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    Lakshman abhorred terrorism, he was a humanitarian - Minister Mangala Samaraweera Featured

    August 26, 2015

    Former British Prime Minister Tony Blair delivered the Lakshman Kadirgamar Memorial Lecture 2015 on August 24  at the Lakshman Kadirgamar Institute.

    He spoke on the subject “Reconciliation in Sri Lanka and the Northern Ireland Experience”.The lecture was held under the auspices of the Lakshman Kadirgamar Institute of International Relations and Strategic Studies (LKIIRSS), the Chairman of which is Foreign Minister Mangala Samaraweera.


    Foreign Minister Mangala Samaraweera speaking on the occasion  said, "a firm believer in democracy for both developed and developing countries, Lakshman Kadirgamar cautioned the democracies of the world that terrorists were taking advantage of the very freedom and space which democracy allows, to destroy those systems."


    "He urged that the democracies of the world must stand together to fight this scourge, lest we would lose the values, principles and freedoms that we cherish the most. It was during his tenure as Minister of Foreign Affairs that the funding for the LTTE in western countries including in the United Kingdom in 2001, when you were Prime Minister sir, was stopped through effective legislation. That, in fact, marked the beginning of the end for the LTTE."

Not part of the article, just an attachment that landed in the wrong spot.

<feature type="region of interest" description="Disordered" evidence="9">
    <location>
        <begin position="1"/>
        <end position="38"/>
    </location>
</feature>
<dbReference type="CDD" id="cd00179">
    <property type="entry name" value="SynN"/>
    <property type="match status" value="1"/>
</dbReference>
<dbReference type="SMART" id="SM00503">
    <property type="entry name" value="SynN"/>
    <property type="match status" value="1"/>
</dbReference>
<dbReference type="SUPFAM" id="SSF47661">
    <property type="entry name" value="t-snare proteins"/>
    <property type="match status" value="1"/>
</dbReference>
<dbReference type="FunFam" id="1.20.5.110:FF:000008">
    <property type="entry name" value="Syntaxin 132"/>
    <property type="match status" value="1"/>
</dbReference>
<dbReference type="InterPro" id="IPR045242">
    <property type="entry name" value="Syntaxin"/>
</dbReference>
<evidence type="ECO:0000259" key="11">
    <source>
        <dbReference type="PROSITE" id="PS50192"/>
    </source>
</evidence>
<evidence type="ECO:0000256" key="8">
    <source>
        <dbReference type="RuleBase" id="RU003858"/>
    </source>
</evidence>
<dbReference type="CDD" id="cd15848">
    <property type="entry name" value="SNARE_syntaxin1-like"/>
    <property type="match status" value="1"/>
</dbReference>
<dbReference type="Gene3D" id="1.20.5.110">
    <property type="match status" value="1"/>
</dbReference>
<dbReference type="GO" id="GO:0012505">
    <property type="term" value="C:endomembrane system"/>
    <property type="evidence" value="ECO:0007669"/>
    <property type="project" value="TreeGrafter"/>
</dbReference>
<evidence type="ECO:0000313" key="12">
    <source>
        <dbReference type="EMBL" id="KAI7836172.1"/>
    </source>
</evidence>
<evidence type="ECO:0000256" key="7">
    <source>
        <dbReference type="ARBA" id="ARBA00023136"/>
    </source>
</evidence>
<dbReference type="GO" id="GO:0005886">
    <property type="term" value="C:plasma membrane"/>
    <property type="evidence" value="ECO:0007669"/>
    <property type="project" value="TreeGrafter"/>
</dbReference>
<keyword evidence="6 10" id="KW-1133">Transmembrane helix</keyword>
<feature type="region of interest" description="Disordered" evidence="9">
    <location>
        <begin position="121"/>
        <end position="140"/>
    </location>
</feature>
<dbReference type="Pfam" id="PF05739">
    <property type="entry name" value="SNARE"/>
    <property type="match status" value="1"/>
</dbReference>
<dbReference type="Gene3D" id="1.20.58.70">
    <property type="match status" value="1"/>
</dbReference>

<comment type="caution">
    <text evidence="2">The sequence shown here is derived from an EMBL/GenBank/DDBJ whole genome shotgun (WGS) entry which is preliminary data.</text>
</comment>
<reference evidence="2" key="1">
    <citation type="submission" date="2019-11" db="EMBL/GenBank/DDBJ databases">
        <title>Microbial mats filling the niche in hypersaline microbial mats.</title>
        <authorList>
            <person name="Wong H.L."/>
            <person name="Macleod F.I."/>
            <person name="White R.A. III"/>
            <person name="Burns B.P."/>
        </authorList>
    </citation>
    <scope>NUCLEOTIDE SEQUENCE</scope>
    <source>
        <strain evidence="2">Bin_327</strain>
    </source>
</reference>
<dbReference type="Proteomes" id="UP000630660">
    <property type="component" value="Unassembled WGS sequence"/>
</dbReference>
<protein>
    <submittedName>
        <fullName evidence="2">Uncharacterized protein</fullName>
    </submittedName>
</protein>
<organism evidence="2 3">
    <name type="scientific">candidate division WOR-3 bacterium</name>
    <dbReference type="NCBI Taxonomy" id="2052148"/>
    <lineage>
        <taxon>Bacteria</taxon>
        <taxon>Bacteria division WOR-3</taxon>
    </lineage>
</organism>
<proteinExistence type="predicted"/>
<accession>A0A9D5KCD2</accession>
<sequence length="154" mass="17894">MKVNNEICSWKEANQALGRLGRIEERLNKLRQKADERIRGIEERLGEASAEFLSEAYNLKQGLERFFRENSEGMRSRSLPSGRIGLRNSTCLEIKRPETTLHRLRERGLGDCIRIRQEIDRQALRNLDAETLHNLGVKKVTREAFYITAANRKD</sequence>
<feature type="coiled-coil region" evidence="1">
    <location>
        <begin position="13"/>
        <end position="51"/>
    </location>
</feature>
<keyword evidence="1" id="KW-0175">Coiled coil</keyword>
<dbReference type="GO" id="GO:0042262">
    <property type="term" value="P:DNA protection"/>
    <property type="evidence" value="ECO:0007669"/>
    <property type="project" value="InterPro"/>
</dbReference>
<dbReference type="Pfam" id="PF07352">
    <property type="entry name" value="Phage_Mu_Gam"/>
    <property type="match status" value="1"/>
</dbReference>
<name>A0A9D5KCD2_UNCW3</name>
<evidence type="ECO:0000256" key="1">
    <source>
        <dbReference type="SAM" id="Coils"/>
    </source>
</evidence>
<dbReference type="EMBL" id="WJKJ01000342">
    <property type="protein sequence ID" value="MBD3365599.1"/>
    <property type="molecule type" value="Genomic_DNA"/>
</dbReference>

"However, at times Lakshman has been misunderstood by some who claim that he believed in a military solution. This is far from the truth. Having had the honour of knowing him and working closely with him I can confidently say that Lakshman did not believe that there was a military solution to the crisis that this country faced. He was a firm believer in human rights and he was a firm believer in democracy. In fact he was the first person in the world in 1963 to conduct an Amnesty International investigation in a country, which was Vietnam. He always believed in a political solution and in the importance of addressing the grievances of the Tamil community."


    "Lakshman abhorred terrorism, he was a humanitarian. A realist but at the same time an idealist. He articulated his vision for Sri Lanka many times."


    Minister Samaraweera also said, "Had he been alive in May 2009 when the armed conflict ended, he would have, I am sure, prevailed upon the Government in power not to squander away the opportunity for durable peace by adopting a triumphalist approach. He would advocated a consultative, collaborative and truth seeking trajectory that is essential in our post-conflict situation. It is a pity that Lakshman did not live to see the end of conflict. We are poorer today in a sense without the benefit of his wisdom when we need it most as we embark on a journey towards reconciliation and lasting peace and we seek to set our nation firmly on the path of democracy, ethnic harmony, rule of law and good governance. "



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